Category Archives: Criminal Activity

I am NOT Joseph McCarthy. Really!

The history surrounding the history of Joseph McCarthy, the late Republican senator from Wisconsin, is enough to make a “freedom of speech” lovin’ woman like me shudder.  I’m sure it is no coincidence that Senator McCarthy died right after I was born.  He wouldn’t have stood a chance against me once I hit grade school.

Anyway, for my foreign readers, Senator McCarthy was a nasty, paranoid piece of work.  Here’s Wikipedia’s take on him:

Beginning in 1950, McCarthy became the most visible public face of a period in which Cold War tensions fueled fears of widespread Communist subversion.[1] He was noted for making claims that there were large numbers of Communists and Soviet spies and sympathizers inside the United States federal government and elsewhere. Ultimately, his tactics and inability to substantiate his claims led him to be censured by the United States Senate.

The term McCarthyism, coined in 1950 in reference to McCarthy’s practices, was soon applied to similar anti-communist activities. Today the term is used more generally in reference to demagogic, reckless, and unsubstantiated accusations, as well as public attacks on the character or patriotism of political opponents.[2]

I also learned that McCarthy was equally ruthless at “outing” gays.

Two peas? Google Image

Separated at Birth?
Google Image

When McCarthy claimed that someone was a communist, generally speaking, it ruined his/her life.  There were many innocent victims of McCarthyism, whose professional and private lives changed.  Folks were fired, not hired, scorned. It impacted people in government, industry and in the arts.  Many of us have heard of the folks in show business in particular who were charged.  And anybody who had had any dealings with the Soviets was fair game.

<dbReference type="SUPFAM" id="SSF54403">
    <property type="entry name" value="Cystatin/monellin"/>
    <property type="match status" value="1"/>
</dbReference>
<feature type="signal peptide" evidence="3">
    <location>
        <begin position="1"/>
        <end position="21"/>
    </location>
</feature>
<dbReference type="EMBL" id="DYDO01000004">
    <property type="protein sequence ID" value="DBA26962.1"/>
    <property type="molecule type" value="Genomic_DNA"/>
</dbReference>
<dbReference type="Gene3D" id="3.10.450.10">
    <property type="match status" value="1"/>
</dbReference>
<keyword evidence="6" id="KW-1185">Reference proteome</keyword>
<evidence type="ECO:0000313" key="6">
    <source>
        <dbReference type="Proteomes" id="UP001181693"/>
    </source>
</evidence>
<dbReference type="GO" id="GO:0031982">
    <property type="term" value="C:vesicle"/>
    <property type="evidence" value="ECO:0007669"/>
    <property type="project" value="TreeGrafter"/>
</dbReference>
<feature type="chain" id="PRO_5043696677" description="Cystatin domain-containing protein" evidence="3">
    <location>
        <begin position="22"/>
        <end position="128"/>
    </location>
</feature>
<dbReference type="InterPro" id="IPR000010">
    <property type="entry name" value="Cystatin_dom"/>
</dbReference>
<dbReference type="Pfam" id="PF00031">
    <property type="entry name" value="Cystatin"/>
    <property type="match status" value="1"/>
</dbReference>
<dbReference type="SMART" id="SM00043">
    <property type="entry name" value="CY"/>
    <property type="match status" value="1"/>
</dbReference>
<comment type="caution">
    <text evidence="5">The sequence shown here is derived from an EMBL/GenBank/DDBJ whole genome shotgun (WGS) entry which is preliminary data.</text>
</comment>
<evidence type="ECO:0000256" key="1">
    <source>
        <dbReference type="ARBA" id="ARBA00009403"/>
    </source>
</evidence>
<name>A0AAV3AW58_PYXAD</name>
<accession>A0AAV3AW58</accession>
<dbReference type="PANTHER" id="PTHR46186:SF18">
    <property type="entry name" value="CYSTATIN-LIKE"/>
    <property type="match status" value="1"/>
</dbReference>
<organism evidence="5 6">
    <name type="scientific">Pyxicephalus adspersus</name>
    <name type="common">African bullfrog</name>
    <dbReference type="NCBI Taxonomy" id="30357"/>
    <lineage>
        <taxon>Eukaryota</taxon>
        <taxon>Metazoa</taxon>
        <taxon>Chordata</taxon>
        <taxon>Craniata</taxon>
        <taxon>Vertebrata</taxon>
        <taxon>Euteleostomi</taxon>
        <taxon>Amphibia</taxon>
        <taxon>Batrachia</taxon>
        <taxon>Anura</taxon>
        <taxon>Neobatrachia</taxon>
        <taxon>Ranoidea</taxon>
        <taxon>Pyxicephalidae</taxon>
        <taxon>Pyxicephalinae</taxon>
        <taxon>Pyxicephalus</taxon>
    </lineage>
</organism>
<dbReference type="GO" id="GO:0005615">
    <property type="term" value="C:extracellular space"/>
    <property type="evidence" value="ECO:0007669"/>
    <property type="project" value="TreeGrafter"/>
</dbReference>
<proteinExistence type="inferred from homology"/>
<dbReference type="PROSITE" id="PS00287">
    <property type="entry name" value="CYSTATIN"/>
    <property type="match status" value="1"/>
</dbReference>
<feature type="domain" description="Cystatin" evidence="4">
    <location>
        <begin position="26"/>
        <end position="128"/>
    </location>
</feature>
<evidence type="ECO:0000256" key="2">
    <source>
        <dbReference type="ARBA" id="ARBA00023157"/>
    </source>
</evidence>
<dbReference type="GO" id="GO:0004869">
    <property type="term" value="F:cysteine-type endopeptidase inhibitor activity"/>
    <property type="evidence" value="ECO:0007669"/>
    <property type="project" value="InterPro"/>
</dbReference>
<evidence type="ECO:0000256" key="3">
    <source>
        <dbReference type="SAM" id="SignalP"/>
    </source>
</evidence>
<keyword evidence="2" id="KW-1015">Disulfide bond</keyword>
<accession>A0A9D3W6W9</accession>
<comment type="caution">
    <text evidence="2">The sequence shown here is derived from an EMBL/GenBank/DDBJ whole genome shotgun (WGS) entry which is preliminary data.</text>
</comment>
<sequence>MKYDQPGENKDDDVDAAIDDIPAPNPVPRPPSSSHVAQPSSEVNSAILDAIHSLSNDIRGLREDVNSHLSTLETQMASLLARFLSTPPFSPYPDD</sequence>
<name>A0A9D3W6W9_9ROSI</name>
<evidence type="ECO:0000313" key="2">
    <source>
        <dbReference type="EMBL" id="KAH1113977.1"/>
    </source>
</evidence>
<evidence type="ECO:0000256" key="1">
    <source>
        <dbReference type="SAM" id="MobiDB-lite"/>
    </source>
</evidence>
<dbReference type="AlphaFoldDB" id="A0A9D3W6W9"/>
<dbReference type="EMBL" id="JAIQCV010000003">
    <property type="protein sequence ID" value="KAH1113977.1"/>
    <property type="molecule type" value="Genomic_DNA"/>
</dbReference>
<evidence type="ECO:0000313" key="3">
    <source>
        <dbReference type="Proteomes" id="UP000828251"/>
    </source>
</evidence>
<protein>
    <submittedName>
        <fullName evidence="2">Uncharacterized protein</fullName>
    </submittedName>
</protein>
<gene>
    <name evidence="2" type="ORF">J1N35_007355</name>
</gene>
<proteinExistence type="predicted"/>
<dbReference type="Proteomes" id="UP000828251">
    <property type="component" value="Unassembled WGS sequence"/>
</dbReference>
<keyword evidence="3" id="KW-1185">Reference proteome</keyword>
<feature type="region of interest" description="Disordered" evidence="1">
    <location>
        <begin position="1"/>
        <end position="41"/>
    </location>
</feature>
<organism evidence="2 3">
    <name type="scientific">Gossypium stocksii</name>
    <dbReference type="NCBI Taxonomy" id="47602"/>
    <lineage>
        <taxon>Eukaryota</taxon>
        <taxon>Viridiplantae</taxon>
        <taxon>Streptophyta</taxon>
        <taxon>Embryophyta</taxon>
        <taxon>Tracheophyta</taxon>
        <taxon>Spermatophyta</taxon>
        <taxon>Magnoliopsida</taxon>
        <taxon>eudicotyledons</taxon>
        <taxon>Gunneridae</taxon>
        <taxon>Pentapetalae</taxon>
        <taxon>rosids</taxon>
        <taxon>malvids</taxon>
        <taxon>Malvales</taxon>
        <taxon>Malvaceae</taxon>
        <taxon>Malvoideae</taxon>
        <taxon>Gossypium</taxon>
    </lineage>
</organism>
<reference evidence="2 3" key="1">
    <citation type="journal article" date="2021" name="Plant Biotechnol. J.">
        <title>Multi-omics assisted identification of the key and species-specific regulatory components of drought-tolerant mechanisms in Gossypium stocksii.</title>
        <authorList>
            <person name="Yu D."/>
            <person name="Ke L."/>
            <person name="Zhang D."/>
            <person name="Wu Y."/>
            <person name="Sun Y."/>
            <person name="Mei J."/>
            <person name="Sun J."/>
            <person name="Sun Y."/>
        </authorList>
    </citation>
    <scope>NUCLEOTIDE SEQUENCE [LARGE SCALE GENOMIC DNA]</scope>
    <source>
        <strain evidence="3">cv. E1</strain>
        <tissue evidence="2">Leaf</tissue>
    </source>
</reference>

We all like to think that we would never cast spurious allegations against anyone or anything on our planet.  We all like to think that we are good, kind souls, who would never malign anyone unjustly.  That we would never spread rumors or false charges.

Friends, yesterday I learned that I had done just that.  I “red-baited.”  So while I can ‘splain, I must set the scene.

John’s sister sent us a link to a video:

Naturally I wrote back because I love animal videos, they make me smile.

It was only the next day, when deleting emails from my phone, that I learned of my crime.  Because instead of typing “He’s So Cute!” as I had intended, instead  I maligned that little guy.  Accused him unjustly.  Probably ruined his new life for ever:

“He’s a Soviet,” I, courtesy of spell check, responded.*

Fortunately, John’s sister does not succumb to hysterics.  Or to the politics of fear.  Or to spell check.  In fact, she gave me the benefit of the doubt when I confessed my crime to her.

I was scratching my head.  I thought, is this some old Russian film and Elyse recognized it?

For the record, please let me state that I have no inside knowledge of the political leanings of this moose, any members of the baby moose’s immediate family, or indeed, I have no information about moose politics in general.  May I also state, unequivocally, that I have never actually seen a moose in the wild.

Lastly, let me state that as a reasonably well-informed individual, I also know that the Soviet Union is no longer a union, and even the folks in the former Soviet Union are not soviets.